See our 2016 stats at The Blue Alliance

Recycle Rush 2015-Reggie

Eighth Year of Fitch Robotics, Sixth Year of the Aluminum Falcons 

Robot Design 

 As a result of a major game change this year, with no defense and minimal interaction with other robots, the Aluminum Falcons shifted from our traditional drive train design of using omni and colson wheels to improve maneuverability. This robot's design was in constant flux throughout the season as the team made modifications to improve functionality during competition. After our first competition improvements were made to the intake system so the robot could easily acquire totes. Then, the tote gripper was improved upon and a bin retention mechanism was added for better control of our stacks. At World Championships the team added a ramp tethered to the robot for easier tote loading as well as a bin ripper system for the autonomous period. As a result of the hard work and modifications the Aluminum Falcons constantly improved all season and ended with a victory at Battlecry. 

  • Size: 28x36 

  • Weight: 120 pounds 

  • Drivetrain: 4WD single speed 8 f/s with experimental 6 inch colson omni wheel swerve drive

  • Lift: Two cim worm gearbox powering a pulley system using Kevlar timing belts in a single stage lift

  • Intake: 2 position intake arms for acquisition as well as seamless stack release, custom polyurethane wheels and low profile hubs provide for great grip on totes and cans while eliminating the need for constant replacement, surgical tubing and pivot blocks built into the arms for compliance in the landfill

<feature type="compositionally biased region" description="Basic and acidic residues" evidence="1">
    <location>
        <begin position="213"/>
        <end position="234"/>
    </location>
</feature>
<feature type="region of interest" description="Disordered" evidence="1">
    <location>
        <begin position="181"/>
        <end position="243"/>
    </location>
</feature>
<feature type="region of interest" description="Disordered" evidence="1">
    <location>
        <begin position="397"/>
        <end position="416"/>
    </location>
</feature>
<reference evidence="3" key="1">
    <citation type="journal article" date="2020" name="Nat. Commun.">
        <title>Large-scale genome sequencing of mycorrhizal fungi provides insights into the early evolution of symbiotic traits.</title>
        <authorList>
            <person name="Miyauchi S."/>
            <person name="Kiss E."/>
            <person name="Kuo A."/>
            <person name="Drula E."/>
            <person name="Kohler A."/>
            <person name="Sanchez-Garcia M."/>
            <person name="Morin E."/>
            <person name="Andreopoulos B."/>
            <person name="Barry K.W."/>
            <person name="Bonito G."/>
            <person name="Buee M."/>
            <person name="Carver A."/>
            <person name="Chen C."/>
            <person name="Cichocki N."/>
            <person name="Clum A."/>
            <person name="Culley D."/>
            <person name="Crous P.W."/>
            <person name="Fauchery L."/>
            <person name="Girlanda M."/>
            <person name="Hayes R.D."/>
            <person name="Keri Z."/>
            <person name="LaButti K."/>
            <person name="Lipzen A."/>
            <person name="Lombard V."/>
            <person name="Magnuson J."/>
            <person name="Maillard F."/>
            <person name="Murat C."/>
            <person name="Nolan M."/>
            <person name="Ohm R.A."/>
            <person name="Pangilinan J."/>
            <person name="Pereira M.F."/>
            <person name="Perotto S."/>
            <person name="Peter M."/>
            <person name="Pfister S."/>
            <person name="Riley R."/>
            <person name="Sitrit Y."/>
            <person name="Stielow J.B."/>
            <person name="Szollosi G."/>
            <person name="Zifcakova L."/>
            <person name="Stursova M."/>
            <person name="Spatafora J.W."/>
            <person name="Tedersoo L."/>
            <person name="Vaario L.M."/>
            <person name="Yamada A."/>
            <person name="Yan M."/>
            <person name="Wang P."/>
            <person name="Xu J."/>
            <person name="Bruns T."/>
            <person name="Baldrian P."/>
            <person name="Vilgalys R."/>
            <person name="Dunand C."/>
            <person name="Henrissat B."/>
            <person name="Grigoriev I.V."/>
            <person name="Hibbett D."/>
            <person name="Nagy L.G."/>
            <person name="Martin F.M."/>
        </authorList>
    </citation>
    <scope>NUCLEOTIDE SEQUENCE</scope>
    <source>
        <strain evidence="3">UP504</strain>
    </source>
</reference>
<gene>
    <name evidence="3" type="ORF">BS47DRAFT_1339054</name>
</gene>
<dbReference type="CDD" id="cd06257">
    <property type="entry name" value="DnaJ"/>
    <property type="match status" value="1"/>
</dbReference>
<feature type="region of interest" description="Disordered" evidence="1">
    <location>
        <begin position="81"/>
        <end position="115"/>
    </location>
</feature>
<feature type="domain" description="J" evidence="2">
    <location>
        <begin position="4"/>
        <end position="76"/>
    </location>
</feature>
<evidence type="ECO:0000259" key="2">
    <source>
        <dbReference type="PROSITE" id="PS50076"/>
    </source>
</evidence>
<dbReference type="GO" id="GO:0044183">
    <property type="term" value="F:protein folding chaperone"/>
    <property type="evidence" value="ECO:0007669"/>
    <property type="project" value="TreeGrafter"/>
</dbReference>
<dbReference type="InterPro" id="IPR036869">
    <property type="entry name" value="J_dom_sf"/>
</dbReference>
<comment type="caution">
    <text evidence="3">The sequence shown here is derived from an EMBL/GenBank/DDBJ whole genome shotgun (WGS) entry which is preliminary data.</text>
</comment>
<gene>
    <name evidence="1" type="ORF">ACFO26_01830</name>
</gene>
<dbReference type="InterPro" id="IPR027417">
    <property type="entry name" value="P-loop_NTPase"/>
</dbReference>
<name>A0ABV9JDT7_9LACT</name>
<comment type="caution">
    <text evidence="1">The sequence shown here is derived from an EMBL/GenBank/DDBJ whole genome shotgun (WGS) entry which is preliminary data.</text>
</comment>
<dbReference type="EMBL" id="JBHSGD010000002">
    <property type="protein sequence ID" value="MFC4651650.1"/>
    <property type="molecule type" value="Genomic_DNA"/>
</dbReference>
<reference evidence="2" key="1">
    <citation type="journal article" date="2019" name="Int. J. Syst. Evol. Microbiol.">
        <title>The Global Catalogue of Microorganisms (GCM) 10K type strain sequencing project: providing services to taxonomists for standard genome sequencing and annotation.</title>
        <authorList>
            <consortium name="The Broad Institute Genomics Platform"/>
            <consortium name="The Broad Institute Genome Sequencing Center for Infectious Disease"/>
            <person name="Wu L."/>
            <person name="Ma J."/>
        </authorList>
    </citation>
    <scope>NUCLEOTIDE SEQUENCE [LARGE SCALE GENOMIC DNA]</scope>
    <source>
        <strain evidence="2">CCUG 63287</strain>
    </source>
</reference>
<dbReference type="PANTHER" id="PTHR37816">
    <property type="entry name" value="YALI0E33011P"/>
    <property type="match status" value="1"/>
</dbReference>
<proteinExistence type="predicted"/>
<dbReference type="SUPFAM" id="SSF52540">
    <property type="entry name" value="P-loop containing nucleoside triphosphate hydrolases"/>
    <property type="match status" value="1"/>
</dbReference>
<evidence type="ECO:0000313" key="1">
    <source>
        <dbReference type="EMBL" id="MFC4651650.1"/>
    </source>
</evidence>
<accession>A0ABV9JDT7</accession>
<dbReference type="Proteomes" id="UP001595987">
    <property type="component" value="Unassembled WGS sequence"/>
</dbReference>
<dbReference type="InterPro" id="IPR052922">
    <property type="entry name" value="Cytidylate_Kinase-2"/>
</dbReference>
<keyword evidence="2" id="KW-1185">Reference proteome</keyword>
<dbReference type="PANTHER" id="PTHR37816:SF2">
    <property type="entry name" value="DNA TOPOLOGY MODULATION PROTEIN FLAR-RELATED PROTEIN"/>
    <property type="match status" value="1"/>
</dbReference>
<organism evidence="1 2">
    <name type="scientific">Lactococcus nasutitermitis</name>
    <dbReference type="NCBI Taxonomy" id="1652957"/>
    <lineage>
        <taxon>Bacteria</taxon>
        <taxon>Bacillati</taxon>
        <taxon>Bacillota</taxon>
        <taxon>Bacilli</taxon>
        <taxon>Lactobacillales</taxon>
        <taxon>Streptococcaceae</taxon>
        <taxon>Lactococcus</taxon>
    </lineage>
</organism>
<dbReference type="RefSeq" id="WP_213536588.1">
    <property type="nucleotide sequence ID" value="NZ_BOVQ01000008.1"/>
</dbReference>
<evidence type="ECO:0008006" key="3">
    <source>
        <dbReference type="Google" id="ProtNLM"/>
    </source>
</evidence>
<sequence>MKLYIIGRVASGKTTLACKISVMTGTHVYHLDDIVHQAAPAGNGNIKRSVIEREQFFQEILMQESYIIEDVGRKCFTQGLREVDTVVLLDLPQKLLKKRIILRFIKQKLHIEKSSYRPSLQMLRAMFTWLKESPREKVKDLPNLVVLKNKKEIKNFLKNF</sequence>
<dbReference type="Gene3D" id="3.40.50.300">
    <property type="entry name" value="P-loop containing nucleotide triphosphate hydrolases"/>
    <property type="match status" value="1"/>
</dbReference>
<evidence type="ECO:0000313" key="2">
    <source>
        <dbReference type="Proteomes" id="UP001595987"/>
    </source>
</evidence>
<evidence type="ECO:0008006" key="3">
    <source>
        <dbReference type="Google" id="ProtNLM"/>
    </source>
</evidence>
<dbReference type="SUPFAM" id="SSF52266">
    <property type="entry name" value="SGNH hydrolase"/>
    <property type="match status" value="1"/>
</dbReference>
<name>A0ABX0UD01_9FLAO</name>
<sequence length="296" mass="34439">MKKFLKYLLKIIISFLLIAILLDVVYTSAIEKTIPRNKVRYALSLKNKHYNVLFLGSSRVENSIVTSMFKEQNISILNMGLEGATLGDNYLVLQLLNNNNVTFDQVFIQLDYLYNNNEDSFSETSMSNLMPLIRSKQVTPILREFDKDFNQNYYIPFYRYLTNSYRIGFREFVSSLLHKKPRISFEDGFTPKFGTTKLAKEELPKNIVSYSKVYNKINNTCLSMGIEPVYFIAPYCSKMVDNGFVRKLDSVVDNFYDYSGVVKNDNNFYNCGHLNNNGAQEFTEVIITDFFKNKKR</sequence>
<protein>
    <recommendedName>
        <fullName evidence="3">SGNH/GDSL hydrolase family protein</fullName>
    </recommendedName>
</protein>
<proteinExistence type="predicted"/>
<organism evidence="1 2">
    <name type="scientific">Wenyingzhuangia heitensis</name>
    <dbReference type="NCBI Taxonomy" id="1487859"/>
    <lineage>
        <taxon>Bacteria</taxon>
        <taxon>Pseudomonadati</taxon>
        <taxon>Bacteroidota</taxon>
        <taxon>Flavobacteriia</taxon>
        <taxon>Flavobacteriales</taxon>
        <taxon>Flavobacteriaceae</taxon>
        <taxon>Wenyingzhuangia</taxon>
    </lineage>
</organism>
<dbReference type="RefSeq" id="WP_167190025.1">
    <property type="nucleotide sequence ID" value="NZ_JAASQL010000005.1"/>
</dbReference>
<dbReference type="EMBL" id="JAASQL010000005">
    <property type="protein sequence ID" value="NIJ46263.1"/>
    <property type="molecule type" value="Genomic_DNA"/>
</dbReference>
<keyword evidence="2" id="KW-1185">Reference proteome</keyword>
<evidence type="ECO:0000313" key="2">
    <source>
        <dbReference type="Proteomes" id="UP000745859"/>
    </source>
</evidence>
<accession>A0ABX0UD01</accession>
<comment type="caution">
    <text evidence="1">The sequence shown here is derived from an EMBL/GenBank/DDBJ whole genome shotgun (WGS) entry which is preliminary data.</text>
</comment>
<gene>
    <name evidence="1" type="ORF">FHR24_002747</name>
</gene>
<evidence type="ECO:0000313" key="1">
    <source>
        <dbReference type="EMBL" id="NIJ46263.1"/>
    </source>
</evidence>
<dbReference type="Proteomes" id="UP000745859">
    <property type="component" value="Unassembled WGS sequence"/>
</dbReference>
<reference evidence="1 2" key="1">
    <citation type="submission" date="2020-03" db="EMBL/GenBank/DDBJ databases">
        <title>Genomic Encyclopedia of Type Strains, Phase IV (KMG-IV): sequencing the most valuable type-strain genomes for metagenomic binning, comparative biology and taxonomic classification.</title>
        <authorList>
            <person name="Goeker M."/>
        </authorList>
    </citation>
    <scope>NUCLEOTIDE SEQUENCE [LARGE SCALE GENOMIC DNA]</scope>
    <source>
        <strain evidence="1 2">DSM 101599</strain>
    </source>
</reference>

• Tote Gripper: Two position arms that close in on totes to stack and open up to score, hooks made out of semi-compliant material for opening up around totes but providing the strength to support a full stack

  • Can Gripper: Free floating gripper on 80/20 t slotted frame and carriage grips upright cans and holds them in place to build stacks under

  • Bin Rippers: Twin pneumatic powered bent-aluminum tubes with poly carbonate hooks capable of ripping 2 bins off the step within 2 seconds

  • Small Ramp: Weighed ~ 0.5 pounds, was tethered to robot for human station tote loading, could be carried in robot 

  • Large Ramp: Capable of holding three totes in a row for the robot, expedites human loading for our robot as well as other robots in our alliance

Drive Team: 

  • Base Driver: Emma Stark (Senior) 

  • Operator: Finian O'Connor (Senior) 

  • Human Player: Jacob Kowalski (Senior) 

  • Coach: Josh Miller (Mentor) 

Achievements: 

Visit our Awards page to find out more about our 2015 achievements

The Game

The 2015 Competition was Recycle Rush

See our 2015 stats at The Blue Alliance

Aerial Assist 2014 - Lance

Seventh Year of Fitch Robotics; Fifth Year of the Aluminum Falcons 

Robot Design 

Lance was designed to meet the strong defensive challenge of the Aerial Assist challenge. The robot was designed with an open superstructure and could intake balls from the floor, from a human player, or from another robot. The catapult designed by the team could accurately shoot from a wide range, but was most effective when lined up close to the goal. As the season progressed our programmers developed an effective system that was able to score two balls during the autonomous period. Lance was produced in Solidworks and fabricated by Hillery.

  • Size: 28x28 

  • Weight: ~120 pounds 

  • Drivetrain: 8WD 4"x 1.5" Colsons, 6 cim single speed 11f/s 

  • Intake: Twin rs 775 motors on vex pro planetary reductions, Banebot wheels and lateral mechanum wheels for maximum peripheral intaking